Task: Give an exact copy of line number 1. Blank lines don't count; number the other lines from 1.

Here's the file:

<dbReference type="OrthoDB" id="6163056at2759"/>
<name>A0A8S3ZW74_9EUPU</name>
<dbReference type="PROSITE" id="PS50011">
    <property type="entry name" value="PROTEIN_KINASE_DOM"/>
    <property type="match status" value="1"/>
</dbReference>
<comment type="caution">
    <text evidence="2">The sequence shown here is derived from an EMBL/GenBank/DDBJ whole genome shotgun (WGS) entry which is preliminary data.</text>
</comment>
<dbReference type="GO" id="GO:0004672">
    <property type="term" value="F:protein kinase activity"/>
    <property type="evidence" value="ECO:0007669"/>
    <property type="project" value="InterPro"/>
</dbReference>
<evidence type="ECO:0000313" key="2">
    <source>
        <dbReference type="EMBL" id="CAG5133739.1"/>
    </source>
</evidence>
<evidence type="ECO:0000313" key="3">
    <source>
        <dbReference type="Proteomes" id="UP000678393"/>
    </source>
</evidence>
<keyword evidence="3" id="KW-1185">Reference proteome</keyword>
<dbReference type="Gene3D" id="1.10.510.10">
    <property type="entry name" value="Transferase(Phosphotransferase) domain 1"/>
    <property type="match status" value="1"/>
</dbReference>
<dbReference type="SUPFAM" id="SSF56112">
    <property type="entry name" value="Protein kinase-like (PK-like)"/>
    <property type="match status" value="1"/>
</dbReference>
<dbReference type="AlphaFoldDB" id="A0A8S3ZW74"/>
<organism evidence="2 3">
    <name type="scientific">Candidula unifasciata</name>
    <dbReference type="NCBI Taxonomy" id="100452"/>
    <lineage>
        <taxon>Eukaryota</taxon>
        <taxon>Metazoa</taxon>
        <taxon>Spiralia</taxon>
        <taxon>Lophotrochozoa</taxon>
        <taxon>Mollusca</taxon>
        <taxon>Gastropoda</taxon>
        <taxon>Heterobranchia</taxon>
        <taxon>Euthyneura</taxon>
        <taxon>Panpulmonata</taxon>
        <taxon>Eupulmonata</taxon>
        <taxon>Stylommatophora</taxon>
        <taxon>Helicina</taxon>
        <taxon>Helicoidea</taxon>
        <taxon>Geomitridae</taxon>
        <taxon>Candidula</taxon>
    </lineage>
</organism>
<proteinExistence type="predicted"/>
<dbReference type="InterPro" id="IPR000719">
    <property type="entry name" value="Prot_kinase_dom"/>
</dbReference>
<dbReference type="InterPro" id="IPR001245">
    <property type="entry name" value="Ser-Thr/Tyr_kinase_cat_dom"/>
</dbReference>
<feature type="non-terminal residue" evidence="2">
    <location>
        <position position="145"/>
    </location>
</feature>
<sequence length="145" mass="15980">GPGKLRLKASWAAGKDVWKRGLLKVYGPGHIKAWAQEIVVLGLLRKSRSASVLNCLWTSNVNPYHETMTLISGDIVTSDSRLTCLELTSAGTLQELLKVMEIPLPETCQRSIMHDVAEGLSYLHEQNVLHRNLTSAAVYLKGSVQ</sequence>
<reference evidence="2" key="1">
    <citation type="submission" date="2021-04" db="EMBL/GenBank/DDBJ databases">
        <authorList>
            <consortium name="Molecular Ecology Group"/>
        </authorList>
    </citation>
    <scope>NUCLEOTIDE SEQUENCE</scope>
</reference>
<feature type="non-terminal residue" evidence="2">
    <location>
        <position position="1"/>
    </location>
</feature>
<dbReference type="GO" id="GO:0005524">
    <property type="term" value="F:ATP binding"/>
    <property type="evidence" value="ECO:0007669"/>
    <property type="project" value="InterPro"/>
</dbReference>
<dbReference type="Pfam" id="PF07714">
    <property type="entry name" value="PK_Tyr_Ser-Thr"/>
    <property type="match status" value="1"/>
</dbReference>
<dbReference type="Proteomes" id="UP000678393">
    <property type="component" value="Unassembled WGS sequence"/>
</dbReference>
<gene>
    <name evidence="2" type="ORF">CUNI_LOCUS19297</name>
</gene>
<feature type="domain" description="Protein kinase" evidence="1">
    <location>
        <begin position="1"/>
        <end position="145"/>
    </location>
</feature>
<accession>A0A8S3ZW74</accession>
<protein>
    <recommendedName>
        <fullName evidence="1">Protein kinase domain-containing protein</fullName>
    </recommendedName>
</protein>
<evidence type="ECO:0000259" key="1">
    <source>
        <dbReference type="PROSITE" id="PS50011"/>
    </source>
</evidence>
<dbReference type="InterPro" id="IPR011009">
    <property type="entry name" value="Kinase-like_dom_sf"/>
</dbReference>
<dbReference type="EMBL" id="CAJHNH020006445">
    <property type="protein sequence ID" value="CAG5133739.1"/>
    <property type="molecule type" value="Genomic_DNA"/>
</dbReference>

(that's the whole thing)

<dbReference type="OrthoDB" id="6163056at2759"/>